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The Alan Ross Texas Freedom Parade has a unique history of celebrating pride in Dallas

June marks LGBTQ pride month, and many cities will be hosting their annual variations of pride parades and celebrations.

For the past 36 years Dallas has also hosted a parade and celebration, albeit it’s own unique version.

For one, the parade itself is called the Alan Ross Freedom Parade and, until this year, was usually held in September (it’s in June this year).

But, why?

For starters, organizers in Dallas historically held the parade in September (although it did start out in June) to commemorate a significant moment in the fight for LGBTQ equality in Texas.

In 1983, Judge Jerry L. Buchmeyer ruled the Texas sodomy law unconstitutional, which essentially made it a crime to be gay.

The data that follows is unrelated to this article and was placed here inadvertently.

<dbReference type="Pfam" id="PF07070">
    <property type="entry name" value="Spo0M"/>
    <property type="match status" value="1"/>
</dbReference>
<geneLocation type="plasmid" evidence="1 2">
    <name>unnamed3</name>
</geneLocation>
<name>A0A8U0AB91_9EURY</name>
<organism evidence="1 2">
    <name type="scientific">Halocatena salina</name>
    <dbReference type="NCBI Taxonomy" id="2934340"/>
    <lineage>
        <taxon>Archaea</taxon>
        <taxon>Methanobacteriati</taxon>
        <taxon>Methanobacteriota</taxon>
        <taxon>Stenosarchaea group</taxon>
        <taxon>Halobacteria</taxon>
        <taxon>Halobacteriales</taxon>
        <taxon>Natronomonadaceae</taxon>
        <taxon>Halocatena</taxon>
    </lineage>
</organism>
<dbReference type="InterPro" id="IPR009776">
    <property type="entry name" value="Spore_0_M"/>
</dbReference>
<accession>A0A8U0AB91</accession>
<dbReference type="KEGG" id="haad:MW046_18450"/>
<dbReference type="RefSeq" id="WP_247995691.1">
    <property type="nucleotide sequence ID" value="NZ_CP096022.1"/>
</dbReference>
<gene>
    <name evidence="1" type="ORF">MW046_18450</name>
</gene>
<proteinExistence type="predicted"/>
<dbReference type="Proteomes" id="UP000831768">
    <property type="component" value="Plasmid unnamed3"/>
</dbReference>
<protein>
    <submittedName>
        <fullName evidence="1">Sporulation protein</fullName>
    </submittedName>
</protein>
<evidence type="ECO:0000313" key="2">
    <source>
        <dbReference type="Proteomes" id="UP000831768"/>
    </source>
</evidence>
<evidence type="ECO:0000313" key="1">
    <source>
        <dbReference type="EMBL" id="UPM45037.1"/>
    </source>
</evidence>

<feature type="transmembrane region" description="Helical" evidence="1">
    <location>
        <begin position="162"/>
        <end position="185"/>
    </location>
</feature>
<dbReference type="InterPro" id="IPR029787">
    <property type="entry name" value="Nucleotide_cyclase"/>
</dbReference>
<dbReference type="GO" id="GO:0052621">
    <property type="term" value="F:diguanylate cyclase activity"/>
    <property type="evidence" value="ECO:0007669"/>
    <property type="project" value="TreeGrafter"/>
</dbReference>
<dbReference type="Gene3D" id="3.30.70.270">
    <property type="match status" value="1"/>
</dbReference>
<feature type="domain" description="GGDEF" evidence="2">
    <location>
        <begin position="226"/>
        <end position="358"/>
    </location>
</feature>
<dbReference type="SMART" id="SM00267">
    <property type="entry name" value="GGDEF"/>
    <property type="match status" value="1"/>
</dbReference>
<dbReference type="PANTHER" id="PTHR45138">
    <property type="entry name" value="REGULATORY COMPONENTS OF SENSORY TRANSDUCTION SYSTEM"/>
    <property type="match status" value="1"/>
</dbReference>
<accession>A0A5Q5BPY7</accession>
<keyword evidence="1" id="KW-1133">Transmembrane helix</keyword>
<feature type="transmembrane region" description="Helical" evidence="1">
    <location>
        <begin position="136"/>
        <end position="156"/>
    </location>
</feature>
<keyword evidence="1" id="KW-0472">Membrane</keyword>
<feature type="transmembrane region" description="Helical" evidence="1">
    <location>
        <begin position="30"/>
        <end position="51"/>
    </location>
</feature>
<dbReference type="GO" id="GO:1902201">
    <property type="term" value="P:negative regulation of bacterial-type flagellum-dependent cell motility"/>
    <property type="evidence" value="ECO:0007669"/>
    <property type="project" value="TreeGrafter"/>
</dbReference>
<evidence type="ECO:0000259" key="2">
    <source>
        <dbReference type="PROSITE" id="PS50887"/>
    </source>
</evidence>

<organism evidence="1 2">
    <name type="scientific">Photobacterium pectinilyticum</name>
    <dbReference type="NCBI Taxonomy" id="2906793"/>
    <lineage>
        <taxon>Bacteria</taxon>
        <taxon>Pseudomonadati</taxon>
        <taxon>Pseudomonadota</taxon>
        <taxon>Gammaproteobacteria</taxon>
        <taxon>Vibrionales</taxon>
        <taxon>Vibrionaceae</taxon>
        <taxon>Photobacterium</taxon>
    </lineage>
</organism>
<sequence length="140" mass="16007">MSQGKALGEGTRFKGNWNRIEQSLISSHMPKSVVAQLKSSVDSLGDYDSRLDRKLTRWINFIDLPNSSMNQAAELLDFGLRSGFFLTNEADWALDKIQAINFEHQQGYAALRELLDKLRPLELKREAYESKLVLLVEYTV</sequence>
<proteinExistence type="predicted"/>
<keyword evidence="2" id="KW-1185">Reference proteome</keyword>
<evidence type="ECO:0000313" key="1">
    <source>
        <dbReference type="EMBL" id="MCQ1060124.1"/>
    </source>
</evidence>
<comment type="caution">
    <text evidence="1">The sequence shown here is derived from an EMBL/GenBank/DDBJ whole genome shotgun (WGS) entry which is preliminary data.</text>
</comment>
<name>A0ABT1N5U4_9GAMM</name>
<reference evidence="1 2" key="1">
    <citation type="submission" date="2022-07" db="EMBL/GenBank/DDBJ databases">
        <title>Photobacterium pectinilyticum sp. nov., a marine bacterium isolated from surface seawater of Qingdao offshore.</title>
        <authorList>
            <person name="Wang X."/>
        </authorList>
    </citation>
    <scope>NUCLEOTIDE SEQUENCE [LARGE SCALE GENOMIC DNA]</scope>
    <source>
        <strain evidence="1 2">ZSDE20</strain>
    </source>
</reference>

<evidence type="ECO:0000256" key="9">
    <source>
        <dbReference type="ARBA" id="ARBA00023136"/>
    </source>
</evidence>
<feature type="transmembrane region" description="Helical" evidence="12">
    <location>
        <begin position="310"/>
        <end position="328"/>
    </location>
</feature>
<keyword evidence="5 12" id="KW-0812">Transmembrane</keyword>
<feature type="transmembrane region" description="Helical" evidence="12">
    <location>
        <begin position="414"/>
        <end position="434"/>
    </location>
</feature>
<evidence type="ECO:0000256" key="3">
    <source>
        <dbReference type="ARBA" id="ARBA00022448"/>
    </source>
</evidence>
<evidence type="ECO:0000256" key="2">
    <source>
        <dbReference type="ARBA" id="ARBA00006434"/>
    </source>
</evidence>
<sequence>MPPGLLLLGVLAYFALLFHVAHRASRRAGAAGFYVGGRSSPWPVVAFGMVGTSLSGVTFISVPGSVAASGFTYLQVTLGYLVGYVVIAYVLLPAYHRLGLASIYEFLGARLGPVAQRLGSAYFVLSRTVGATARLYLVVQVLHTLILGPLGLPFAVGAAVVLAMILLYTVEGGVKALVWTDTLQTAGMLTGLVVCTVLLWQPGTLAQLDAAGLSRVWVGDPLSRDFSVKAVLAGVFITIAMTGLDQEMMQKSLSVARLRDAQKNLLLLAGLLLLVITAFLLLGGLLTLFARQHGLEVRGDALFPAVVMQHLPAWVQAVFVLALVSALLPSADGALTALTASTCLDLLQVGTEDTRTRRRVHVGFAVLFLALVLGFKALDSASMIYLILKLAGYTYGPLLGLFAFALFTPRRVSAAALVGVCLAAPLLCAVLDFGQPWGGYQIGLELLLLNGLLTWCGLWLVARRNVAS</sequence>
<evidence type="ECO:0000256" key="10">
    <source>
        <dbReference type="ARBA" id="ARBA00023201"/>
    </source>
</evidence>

In celebration the parade was renamed the Texas Freedom Parade and moved to September, the month of the ruling.

Buchmeyer’s decision was ultimately overturned by a higher court. It wasn’t until a 2003 decision by the Supreme Court of the United States that such laws were ultimately deemed unconstitutional.

So who is Alan Ross?

Alan Ross was one of the executive directors of the Dallas Tavern Guild, organizers of the parade in Dallas, and was a member of the board of directors of some of the leading gay and lesbian nonprofit groups during the 1980’s and 1990’s.

In 1991, the parade was named after Ross to honor the fact he had shouldered much of the responsibility for organizing the parade in the early years.

Alan Ross died in 1995.

In 2019, the parade and festival in Dallas were moved back to June. History is still being made, as this year’s parade will be the first in Dallas to be broadcast live on TV, right here on CW33.

Watch the Alan Ross Texas Freedom Parade on Sunday, June 2nd from 2 pm-4 pm on CW33 or catch the encore presentation on Sunday, June 2nd from 10pm-12 am.

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